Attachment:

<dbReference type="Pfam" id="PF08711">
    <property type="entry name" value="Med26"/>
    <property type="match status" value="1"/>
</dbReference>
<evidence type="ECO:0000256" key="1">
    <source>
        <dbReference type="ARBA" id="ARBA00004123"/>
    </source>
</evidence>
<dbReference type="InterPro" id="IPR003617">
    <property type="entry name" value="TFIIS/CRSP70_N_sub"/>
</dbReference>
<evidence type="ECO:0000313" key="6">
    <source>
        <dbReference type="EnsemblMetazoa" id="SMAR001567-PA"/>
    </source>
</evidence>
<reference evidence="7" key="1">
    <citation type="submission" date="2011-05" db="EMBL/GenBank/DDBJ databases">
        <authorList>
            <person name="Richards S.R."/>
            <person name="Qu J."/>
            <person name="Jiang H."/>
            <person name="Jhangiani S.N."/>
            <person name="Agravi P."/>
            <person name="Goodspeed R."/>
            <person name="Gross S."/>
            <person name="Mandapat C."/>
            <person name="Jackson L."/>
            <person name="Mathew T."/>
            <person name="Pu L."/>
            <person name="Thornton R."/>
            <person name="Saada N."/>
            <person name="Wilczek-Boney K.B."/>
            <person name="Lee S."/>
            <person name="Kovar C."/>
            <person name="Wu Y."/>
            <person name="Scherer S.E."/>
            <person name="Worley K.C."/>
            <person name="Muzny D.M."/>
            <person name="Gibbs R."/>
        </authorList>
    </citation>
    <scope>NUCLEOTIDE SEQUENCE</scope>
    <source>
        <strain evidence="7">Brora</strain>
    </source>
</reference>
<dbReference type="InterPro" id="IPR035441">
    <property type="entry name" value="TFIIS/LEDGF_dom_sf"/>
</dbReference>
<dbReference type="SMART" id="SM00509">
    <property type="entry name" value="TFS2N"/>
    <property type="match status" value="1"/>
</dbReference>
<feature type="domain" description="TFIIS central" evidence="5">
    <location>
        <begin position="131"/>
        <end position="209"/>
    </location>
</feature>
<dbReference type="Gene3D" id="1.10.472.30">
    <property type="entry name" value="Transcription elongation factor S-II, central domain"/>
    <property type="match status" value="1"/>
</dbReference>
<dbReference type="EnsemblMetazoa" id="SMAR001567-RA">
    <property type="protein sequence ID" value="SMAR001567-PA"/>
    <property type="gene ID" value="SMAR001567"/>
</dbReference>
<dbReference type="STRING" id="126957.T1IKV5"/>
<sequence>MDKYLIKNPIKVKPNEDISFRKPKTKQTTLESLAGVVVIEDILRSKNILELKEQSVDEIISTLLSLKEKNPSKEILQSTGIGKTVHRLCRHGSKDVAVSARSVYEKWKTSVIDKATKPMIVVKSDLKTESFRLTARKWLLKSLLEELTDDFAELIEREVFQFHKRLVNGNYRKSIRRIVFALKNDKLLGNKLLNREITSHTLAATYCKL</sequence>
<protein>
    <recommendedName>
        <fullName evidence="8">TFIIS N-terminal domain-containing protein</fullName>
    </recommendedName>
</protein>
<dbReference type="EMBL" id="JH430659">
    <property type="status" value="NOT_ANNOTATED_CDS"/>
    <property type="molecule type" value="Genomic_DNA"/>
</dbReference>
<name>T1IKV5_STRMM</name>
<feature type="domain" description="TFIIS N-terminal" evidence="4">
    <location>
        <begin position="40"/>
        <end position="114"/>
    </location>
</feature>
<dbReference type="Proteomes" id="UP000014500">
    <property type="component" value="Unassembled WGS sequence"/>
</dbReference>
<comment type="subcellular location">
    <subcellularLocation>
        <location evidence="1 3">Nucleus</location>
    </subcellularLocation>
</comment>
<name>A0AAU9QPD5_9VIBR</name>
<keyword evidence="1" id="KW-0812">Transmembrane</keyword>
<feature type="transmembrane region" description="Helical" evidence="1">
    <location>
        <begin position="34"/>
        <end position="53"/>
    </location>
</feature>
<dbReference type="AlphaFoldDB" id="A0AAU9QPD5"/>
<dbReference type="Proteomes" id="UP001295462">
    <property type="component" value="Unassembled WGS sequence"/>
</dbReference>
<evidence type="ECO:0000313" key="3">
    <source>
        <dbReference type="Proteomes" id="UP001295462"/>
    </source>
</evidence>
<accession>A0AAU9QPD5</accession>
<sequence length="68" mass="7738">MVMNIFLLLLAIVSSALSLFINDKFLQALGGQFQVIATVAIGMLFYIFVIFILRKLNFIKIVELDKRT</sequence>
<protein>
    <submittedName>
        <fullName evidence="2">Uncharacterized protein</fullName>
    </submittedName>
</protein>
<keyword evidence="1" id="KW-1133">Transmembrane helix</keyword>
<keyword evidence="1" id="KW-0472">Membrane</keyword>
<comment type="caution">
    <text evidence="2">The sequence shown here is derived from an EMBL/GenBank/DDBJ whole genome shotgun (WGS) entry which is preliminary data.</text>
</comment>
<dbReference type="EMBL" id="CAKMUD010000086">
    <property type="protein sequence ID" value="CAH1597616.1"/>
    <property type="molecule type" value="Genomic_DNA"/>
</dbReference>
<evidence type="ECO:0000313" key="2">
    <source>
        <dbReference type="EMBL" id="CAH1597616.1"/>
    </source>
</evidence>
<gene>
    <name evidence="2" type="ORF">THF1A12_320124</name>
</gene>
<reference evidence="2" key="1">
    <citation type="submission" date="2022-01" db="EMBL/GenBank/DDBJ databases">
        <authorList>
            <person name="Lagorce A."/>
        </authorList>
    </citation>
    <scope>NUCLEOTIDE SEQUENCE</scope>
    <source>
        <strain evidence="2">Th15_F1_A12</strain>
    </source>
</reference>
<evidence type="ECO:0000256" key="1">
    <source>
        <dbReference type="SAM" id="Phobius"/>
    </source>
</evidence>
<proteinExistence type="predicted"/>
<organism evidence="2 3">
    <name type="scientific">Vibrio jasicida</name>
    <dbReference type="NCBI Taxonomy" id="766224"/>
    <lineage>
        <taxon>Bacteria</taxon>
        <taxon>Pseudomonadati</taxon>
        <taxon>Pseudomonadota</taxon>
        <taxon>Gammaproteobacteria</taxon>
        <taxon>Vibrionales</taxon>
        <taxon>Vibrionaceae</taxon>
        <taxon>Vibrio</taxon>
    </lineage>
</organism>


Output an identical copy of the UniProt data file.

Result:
<dbReference type="Pfam" id="PF08711">
    <property type="entry name" value="Med26"/>
    <property type="match status" value="1"/>
</dbReference>
<evidence type="ECO:0000256" key="1">
    <source>
        <dbReference type="ARBA" id="ARBA00004123"/>
    </source>
</evidence>
<dbReference type="InterPro" id="IPR003617">
    <property type="entry name" value="TFIIS/CRSP70_N_sub"/>
</dbReference>
<evidence type="ECO:0000313" key="6">
    <source>
        <dbReference type="EnsemblMetazoa" id="SMAR001567-PA"/>
    </source>
</evidence>
<reference evidence="7" key="1">
    <citation type="submission" date="2011-05" db="EMBL/GenBank/DDBJ databases">
        <authorList>
            <person name="Richards S.R."/>
            <person name="Qu J."/>
            <person name="Jiang H."/>
            <person name="Jhangiani S.N."/>
            <person name="Agravi P."/>
            <person name="Goodspeed R."/>
            <person name="Gross S."/>
            <person name="Mandapat C."/>
            <person name="Jackson L."/>
            <person name="Mathew T."/>
            <person name="Pu L."/>
            <person name="Thornton R."/>
            <person name="Saada N."/>
            <person name="Wilczek-Boney K.B."/>
            <person name="Lee S."/>
            <person name="Kovar C."/>
            <person name="Wu Y."/>
            <person name="Scherer S.E."/>
            <person name="Worley K.C."/>
            <person name="Muzny D.M."/>
            <person name="Gibbs R."/>
        </authorList>
    </citation>
    <scope>NUCLEOTIDE SEQUENCE</scope>
    <source>
        <strain evidence="7">Brora</strain>
    </source>
</reference>
<dbReference type="InterPro" id="IPR035441">
    <property type="entry name" value="TFIIS/LEDGF_dom_sf"/>
</dbReference>
<dbReference type="SMART" id="SM00509">
    <property type="entry name" value="TFS2N"/>
    <property type="match status" value="1"/>
</dbReference>
<feature type="domain" description="TFIIS central" evidence="5">
    <location>
        <begin position="131"/>
        <end position="209"/>
    </location>
</feature>
<dbReference type="Gene3D" id="1.10.472.30">
    <property type="entry name" value="Transcription elongation factor S-II, central domain"/>
    <property type="match status" value="1"/>
</dbReference>
<dbReference type="EnsemblMetazoa" id="SMAR001567-RA">
    <property type="protein sequence ID" value="SMAR001567-PA"/>
    <property type="gene ID" value="SMAR001567"/>
</dbReference>
<dbReference type="STRING" id="126957.T1IKV5"/>
<sequence>MDKYLIKNPIKVKPNEDISFRKPKTKQTTLESLAGVVVIEDILRSKNILELKEQSVDEIISTLLSLKEKNPSKEILQSTGIGKTVHRLCRHGSKDVAVSARSVYEKWKTSVIDKATKPMIVVKSDLKTESFRLTARKWLLKSLLEELTDDFAELIEREVFQFHKRLVNGNYRKSIRRIVFALKNDKLLGNKLLNREITSHTLAATYCKL</sequence>
<protein>
    <recommendedName>
        <fullName evidence="8">TFIIS N-terminal domain-containing protein</fullName>
    </recommendedName>
</protein>
<dbReference type="EMBL" id="JH430659">
    <property type="status" value="NOT_ANNOTATED_CDS"/>
    <property type="molecule type" value="Genomic_DNA"/>
</dbReference>
<name>T1IKV5_STRMM</name>
<feature type="domain" description="TFIIS N-terminal" evidence="4">
    <location>
        <begin position="40"/>
        <end position="114"/>
    </location>
</feature>
<dbReference type="Proteomes" id="UP000014500">
    <property type="component" value="Unassembled WGS sequence"/>
</dbReference>
<comment type="subcellular location">
    <subcellularLocation>
        <location evidence="1 3">Nucleus</location>
    </subcellularLocation>
</comment>
<name>A0AAU9QPD5_9VIBR</name>
<keyword evidence="1" id="KW-0812">Transmembrane</keyword>
<feature type="transmembrane region" description="Helical" evidence="1">
    <location>
        <begin position="34"/>
        <end position="53"/>
    </location>
</feature>
<dbReference type="AlphaFoldDB" id="A0AAU9QPD5"/>
<dbReference type="Proteomes" id="UP001295462">
    <property type="component" value="Unassembled WGS sequence"/>
</dbReference>
<evidence type="ECO:0000313" key="3">
    <source>
        <dbReference type="Proteomes" id="UP001295462"/>
    </source>
</evidence>
<accession>A0AAU9QPD5</accession>
<sequence length="68" mass="7738">MVMNIFLLLLAIVSSALSLFINDKFLQALGGQFQVIATVAIGMLFYIFVIFILRKLNFIKIVELDKRT</sequence>
<protein>
    <submittedName>
        <fullName evidence="2">Uncharacterized protein</fullName>
    </submittedName>
</protein>
<keyword evidence="1" id="KW-1133">Transmembrane helix</keyword>
<keyword evidence="1" id="KW-0472">Membrane</keyword>
<comment type="caution">
    <text evidence="2">The sequence shown here is derived from an EMBL/GenBank/DDBJ whole genome shotgun (WGS) entry which is preliminary data.</text>
</comment>
<dbReference type="EMBL" id="CAKMUD010000086">
    <property type="protein sequence ID" value="CAH1597616.1"/>
    <property type="molecule type" value="Genomic_DNA"/>
</dbReference>
<evidence type="ECO:0000313" key="2">
    <source>
        <dbReference type="EMBL" id="CAH1597616.1"/>
    </source>
</evidence>
<gene>
    <name evidence="2" type="ORF">THF1A12_320124</name>
</gene>
<reference evidence="2" key="1">
    <citation type="submission" date="2022-01" db="EMBL/GenBank/DDBJ databases">
        <authorList>
            <person name="Lagorce A."/>
        </authorList>
    </citation>
    <scope>NUCLEOTIDE SEQUENCE</scope>
    <source>
        <strain evidence="2">Th15_F1_A12</strain>
    </source>
</reference>
<evidence type="ECO:0000256" key="1">
    <source>
        <dbReference type="SAM" id="Phobius"/>
    </source>
</evidence>
<proteinExistence type="predicted"/>
<organism evidence="2 3">
    <name type="scientific">Vibrio jasicida</name>
    <dbReference type="NCBI Taxonomy" id="766224"/>
    <lineage>
        <taxon>Bacteria</taxon>
        <taxon>Pseudomonadati</taxon>
        <taxon>Pseudomonadota</taxon>
        <taxon>Gammaproteobacteria</taxon>
        <taxon>Vibrionales</taxon>
        <taxon>Vibrionaceae</taxon>
        <taxon>Vibrio</taxon>
    </lineage>
</organism>